The choice of focal length depends on your subject and working distance, with shorter macro lenses (e.g., 60mm) suitable for subjects like insects, while longer macro lenses (e.g., 180mm) are used for subjects that require more working distance.

See more of the best lenses for macro photography.

6. How do I properly compose a shot? What is the rule of thirds?

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Composing a shot effectively is a fundamental aspect of photography that can greatly enhance the visual impact of your photos.

Proper composition involves arranging the elements within the frame to create a visually pleasing and meaningful image.

One of the most well-known composition techniques is the rule of thirds.

The rule of thirds divides the frame into a 3×3 grid, creating four intersection points where the lines intersect—these intersections are known as “power points.”

The rule suggests that placing key elements or points of interest along these lines or at the intersections creates a more balanced and visually pleasing composition.

For example, when photographing a landscape, you might place the horizon on either the top or bottom third line, depending on whether the sky or ground is more interesting.

When capturing a portrait, you could position the subject’s eyes along one of the horizontal lines.

The rule of thirds helps avoid placing the subject dead center, which can result in a less dynamic and engaging composition.

Principles of Proper Composition

  • Balance – Balance in composition helps distribute visual weight across the frame. You can achieve this through symmetry, asymmetry, or radial balance.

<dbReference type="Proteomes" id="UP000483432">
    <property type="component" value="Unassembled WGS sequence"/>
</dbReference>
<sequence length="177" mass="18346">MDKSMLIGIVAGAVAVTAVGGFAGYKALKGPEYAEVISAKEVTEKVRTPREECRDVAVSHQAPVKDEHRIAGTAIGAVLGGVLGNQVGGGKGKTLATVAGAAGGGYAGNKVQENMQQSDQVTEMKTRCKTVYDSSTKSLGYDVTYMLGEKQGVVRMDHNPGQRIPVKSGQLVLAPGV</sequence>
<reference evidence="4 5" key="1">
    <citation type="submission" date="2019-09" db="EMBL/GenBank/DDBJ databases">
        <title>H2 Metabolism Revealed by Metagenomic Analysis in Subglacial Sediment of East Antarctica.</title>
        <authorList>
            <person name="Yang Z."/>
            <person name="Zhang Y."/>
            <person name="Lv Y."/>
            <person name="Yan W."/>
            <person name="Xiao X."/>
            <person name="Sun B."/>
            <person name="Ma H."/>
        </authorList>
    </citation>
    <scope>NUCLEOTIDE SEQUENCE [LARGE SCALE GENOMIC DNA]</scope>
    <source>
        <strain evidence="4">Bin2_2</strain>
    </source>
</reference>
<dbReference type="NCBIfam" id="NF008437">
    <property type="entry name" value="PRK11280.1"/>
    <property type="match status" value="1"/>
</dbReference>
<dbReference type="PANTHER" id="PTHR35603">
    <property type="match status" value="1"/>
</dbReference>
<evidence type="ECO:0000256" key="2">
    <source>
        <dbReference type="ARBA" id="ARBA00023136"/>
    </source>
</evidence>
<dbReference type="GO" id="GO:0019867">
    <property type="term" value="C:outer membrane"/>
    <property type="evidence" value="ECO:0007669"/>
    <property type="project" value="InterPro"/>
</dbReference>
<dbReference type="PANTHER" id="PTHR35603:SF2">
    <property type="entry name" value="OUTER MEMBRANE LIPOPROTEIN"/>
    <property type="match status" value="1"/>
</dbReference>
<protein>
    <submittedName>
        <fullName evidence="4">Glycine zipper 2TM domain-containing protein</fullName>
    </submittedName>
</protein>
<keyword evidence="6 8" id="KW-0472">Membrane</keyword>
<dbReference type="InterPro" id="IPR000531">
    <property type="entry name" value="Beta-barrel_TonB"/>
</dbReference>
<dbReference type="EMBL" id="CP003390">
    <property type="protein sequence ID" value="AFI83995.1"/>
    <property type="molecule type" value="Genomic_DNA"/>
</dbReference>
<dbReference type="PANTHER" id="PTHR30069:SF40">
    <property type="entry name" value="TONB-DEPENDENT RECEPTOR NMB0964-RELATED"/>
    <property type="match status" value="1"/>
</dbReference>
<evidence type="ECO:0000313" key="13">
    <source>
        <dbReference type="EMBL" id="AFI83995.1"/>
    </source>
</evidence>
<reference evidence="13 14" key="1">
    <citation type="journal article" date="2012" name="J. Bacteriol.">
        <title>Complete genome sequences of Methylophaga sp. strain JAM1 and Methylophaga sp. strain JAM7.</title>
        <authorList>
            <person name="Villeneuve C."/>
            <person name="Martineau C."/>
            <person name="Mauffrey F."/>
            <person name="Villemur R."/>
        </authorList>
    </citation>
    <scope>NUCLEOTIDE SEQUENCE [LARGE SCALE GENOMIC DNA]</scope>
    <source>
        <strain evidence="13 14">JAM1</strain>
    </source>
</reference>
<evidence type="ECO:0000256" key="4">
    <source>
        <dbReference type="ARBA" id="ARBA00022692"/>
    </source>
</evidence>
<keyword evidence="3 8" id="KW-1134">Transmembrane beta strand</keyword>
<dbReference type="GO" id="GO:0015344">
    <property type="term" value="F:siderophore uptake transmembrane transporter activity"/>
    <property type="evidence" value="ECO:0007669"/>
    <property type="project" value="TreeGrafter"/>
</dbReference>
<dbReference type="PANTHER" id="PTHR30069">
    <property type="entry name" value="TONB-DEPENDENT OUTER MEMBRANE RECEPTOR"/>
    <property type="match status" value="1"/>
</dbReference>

• Leading lines – These are elements that guide the viewer’s eye through the image and often lead to a focal point, adding depth and structure to the composition.
  • Symmetry and patterns – These elements can create a sense of order and balance in a composition.
  • Negative space – This is the area around your subject, and it can create a sense of isolation or emphasize the subject’s presence. Sometimes, less is more.
  • Rule of thirds – Of course, we have the rule of thirds, where the idea is to place key elements along these lines or at the intersections to create a balanced composition.

Learn more: Rules of photography composition

7. What’s the difference between RAW and JPEG, and which should I shoot in?

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RAW and JPEG are two common image file formats used in digital photography, and each has its own set of advantages and disadvantages.

The choice between the two depends on your specific needs and post-processing preferences.

RAW Format

RAW is an uncompressed and unprocessed image format that contains all the data captured by the camera’s sensor, including color information, brightness values, and more.

RAW files store the highest quality data, preserving all the details, dynamic range, and color information, and also offer more extensive post-processing capabilities.

Finally, RAW editing is non-destructive, meaning you can make changes without altering the original image data. You can experiment and revert to the original state at any time.